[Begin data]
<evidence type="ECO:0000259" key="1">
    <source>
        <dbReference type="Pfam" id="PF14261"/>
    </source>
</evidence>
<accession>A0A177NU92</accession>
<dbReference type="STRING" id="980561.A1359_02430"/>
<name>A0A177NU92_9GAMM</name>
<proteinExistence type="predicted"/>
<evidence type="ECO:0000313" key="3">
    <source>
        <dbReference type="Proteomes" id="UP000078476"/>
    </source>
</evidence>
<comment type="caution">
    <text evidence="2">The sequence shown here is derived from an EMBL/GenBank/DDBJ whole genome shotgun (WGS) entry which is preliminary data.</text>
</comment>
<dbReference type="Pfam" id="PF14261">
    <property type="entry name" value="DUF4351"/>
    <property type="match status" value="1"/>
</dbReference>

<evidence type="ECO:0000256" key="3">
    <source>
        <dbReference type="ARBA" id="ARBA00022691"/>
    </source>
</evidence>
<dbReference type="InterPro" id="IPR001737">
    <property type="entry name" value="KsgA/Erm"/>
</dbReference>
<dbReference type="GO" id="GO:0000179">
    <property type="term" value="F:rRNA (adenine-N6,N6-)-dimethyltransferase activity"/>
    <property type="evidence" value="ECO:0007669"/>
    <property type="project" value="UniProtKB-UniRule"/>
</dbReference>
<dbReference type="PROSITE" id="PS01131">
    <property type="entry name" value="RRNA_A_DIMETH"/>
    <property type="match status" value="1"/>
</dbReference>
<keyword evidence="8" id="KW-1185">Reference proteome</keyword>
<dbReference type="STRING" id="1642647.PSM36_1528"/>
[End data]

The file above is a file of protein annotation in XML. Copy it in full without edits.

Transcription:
<evidence type="ECO:0000259" key="1">
    <source>
        <dbReference type="Pfam" id="PF14261"/>
    </source>
</evidence>
<accession>A0A177NU92</accession>
<dbReference type="STRING" id="980561.A1359_02430"/>
<name>A0A177NU92_9GAMM</name>
<proteinExistence type="predicted"/>
<evidence type="ECO:0000313" key="3">
    <source>
        <dbReference type="Proteomes" id="UP000078476"/>
    </source>
</evidence>
<comment type="caution">
    <text evidence="2">The sequence shown here is derived from an EMBL/GenBank/DDBJ whole genome shotgun (WGS) entry which is preliminary data.</text>
</comment>
<dbReference type="Pfam" id="PF14261">
    <property type="entry name" value="DUF4351"/>
    <property type="match status" value="1"/>
</dbReference>

<evidence type="ECO:0000256" key="3">
    <source>
        <dbReference type="ARBA" id="ARBA00022691"/>
    </source>
</evidence>
<dbReference type="InterPro" id="IPR001737">
    <property type="entry name" value="KsgA/Erm"/>
</dbReference>
<dbReference type="GO" id="GO:0000179">
    <property type="term" value="F:rRNA (adenine-N6,N6-)-dimethyltransferase activity"/>
    <property type="evidence" value="ECO:0007669"/>
    <property type="project" value="UniProtKB-UniRule"/>
</dbReference>
<dbReference type="PROSITE" id="PS01131">
    <property type="entry name" value="RRNA_A_DIMETH"/>
    <property type="match status" value="1"/>
</dbReference>
<keyword evidence="8" id="KW-1185">Reference proteome</keyword>
<dbReference type="STRING" id="1642647.PSM36_1528"/>